How did people respond? Some were indignant and rebuked her harshly, thinking it was a waste (4-5a). From a pragmatic viewpoint they could be right. But they did not see her pure, sacrificial love for Jesus, her sincerity or her gratitude. Moreover, they did not see that Jesus was worthy to receive such a lavish offering. They seemed to be concerned about the poor. But this just masked their greed. This mindset is not unusual. There are many who say nothing when others spend lavishly for their sinful desires, but become indignant at those who pour their money, time and energy on Jesus. As we cannot regard a mother’s tears for her children as mere water, or H20, so we cannot put a dollar amount on what is given to Jesus sacrificially. Among us, many are like this woman. Joann Ismael decided to offer one year to Jesus in order to serve young people as a shepherd. She has been a blessing to many, though persecuted by family members. Pauline Lee left her home in Toronto to serve young people in Chicago for six months as her offering to Jesus. Christian Misurac walks from her home to Columbia College every week to serve group Bible studies even though her belly is swollen. Sammy Lee, though not a woman, is also dedicating one year to serve Jesus as a shepherd for students. If we tried to mention all such beautiful people around us, this message may never end. We should highly value those who sacrifice wholeheartedly for Jesus.
Let’s see how Jesus valued the woman’s act. Jesus said, “Leave her alone. Why are you bothering her? She has done a beautiful thing to me” (6). Jesus always understands, accepts and values our devotion highly as “a beautiful thing.” In what respect was the woman’s act beautiful to Jesus? First, it was given at the right time. We can help the poor anytime we want. But in serving Jesus, timing is important (7). Opportunity comes to those who are ready. People think that they can serve God whenever they want, perhaps after graduation, marriage and getting a good job. But in fact, it is harder to serve God as time passes by. The best time to serve God is in one’s college days. In any case, when we have time and money, youth and energy, we should use them to serve God passionately. Second, she did her best to serve Jesus. In verse 8, Jesus said, “She did what she could. She poured perfume on my body beforehand to prepare for my burial.” She did not know how Jesus would receive her act. But when she did her best, Jesus received it as the anointing for his body before burial. Likewise, when we do our best for Jesus, he will use it more greatly than we may imagine.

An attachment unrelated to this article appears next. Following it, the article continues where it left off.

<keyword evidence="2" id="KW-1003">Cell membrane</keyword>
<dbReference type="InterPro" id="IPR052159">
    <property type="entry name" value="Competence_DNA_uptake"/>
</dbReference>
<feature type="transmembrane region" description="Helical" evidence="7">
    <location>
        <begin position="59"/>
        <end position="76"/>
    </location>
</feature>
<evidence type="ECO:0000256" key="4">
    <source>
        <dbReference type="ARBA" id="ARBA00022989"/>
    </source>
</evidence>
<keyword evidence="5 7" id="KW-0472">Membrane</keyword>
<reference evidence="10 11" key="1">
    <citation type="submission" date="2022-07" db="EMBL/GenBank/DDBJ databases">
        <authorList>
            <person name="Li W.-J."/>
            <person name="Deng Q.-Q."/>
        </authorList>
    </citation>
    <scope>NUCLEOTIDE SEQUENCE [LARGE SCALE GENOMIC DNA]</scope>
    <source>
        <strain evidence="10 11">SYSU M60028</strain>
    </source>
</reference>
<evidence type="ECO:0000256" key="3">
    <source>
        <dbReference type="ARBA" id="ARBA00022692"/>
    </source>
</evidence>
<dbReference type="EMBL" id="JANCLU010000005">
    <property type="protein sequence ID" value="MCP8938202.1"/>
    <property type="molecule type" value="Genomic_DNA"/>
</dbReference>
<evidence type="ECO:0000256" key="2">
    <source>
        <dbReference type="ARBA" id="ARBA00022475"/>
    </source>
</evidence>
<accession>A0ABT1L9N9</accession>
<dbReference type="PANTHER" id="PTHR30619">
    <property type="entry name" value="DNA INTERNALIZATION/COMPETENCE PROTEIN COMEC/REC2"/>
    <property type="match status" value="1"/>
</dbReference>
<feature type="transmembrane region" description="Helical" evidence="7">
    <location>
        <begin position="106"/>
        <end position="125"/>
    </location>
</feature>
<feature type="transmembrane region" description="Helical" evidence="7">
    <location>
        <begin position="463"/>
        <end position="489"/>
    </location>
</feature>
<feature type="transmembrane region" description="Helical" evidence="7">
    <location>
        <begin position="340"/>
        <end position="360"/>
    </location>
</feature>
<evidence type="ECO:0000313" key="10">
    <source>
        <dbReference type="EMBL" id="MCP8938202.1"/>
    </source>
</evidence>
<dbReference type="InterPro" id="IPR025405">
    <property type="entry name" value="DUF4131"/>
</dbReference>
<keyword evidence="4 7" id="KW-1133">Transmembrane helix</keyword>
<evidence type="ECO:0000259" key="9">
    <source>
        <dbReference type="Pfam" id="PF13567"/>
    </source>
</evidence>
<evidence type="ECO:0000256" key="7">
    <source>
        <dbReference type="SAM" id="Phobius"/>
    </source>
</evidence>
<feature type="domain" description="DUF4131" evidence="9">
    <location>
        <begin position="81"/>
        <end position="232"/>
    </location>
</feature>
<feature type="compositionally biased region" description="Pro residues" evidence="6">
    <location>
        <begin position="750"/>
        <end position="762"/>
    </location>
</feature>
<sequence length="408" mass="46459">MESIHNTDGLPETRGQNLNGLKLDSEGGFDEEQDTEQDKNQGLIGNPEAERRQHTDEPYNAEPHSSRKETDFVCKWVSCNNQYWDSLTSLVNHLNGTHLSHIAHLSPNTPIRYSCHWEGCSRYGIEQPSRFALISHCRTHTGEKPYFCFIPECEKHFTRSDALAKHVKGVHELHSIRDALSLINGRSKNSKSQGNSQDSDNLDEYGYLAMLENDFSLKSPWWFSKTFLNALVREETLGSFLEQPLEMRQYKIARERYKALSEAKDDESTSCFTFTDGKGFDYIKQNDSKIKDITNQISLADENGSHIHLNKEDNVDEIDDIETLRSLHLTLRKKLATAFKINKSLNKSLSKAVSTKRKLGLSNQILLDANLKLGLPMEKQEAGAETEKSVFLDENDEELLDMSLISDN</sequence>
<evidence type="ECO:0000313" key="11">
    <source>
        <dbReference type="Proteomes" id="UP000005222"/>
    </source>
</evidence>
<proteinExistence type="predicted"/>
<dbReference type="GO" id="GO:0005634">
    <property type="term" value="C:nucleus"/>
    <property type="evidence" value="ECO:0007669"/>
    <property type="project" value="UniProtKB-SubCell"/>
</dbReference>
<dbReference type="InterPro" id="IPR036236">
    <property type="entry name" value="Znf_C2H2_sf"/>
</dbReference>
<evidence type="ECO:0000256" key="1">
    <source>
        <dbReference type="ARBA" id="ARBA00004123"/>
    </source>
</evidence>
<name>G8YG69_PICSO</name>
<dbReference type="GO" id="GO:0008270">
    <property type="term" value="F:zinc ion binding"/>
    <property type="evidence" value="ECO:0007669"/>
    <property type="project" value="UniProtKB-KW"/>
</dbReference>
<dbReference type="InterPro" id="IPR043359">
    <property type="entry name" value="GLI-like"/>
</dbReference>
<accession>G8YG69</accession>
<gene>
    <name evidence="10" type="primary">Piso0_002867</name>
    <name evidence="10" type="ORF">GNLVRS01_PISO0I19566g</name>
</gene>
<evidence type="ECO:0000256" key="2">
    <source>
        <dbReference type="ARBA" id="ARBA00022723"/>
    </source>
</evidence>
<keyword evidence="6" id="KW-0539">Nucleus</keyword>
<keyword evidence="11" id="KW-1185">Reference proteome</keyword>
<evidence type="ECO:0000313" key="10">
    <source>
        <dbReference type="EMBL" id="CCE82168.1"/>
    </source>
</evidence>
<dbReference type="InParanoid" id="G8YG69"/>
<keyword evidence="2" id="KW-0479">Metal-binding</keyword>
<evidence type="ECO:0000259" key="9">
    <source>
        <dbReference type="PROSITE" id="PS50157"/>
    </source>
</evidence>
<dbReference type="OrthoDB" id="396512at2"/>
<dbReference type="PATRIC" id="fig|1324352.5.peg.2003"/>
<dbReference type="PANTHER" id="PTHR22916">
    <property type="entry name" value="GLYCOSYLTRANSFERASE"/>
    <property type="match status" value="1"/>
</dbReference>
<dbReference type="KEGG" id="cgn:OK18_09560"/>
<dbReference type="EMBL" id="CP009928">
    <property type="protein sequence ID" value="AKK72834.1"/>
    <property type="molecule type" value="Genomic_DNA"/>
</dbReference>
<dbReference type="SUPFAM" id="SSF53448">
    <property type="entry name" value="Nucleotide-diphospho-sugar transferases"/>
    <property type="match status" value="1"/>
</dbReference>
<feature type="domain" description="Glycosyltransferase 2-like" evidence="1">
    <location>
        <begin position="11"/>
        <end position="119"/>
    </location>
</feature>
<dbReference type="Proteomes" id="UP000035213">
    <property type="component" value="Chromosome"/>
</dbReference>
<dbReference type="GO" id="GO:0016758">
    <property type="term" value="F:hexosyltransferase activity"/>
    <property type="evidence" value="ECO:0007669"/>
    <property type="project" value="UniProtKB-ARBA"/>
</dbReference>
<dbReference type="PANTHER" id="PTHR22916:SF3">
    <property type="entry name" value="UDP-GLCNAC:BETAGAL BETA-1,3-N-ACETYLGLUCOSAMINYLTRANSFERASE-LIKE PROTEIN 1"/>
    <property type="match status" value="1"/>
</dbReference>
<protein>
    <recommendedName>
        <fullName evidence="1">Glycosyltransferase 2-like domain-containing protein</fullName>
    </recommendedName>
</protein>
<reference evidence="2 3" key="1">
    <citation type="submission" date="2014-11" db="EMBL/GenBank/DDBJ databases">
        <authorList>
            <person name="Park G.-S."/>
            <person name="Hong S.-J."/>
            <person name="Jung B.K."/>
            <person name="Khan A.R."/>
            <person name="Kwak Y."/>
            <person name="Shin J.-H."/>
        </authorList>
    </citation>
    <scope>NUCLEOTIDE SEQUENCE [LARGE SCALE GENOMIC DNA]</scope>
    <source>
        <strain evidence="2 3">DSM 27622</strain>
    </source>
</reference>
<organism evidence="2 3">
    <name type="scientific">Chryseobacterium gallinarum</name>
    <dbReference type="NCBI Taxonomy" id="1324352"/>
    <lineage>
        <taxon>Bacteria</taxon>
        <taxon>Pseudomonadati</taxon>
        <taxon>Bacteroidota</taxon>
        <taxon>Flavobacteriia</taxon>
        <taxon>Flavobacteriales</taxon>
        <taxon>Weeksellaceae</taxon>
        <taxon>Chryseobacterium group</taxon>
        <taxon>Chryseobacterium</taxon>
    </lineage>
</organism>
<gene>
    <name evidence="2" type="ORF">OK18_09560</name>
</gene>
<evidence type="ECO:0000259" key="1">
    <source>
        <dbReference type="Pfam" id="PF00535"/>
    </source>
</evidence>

Jesus did more than compliment the woman’s act. He said, “Truly I tell you, wherever the gospel is preached throughout the world, what she has done will also be told, in memory of her” (9). Jesus made this a memorial event that would be acknowledged throughout eternity. When we celebrate Memorial Day, we remember with gratitude men and women of sacrifice and renew this spirit. Likewise, when we hear of this woman’s act, we can renew the spirit of worshiping Jesus with all our hearts. In contrast to the woman, Judas Iscariot would betray Jesus for money (10-11). In truth, everyone has their own alabaster jar. The question is, “What will we do with it?” Some hoard their alabaster jar. Others break it on unworthy things, and are left broken and wounded. Jesus is the only one worthy of our total sacrifice, full devotion and wholehearted worship. Why is this so?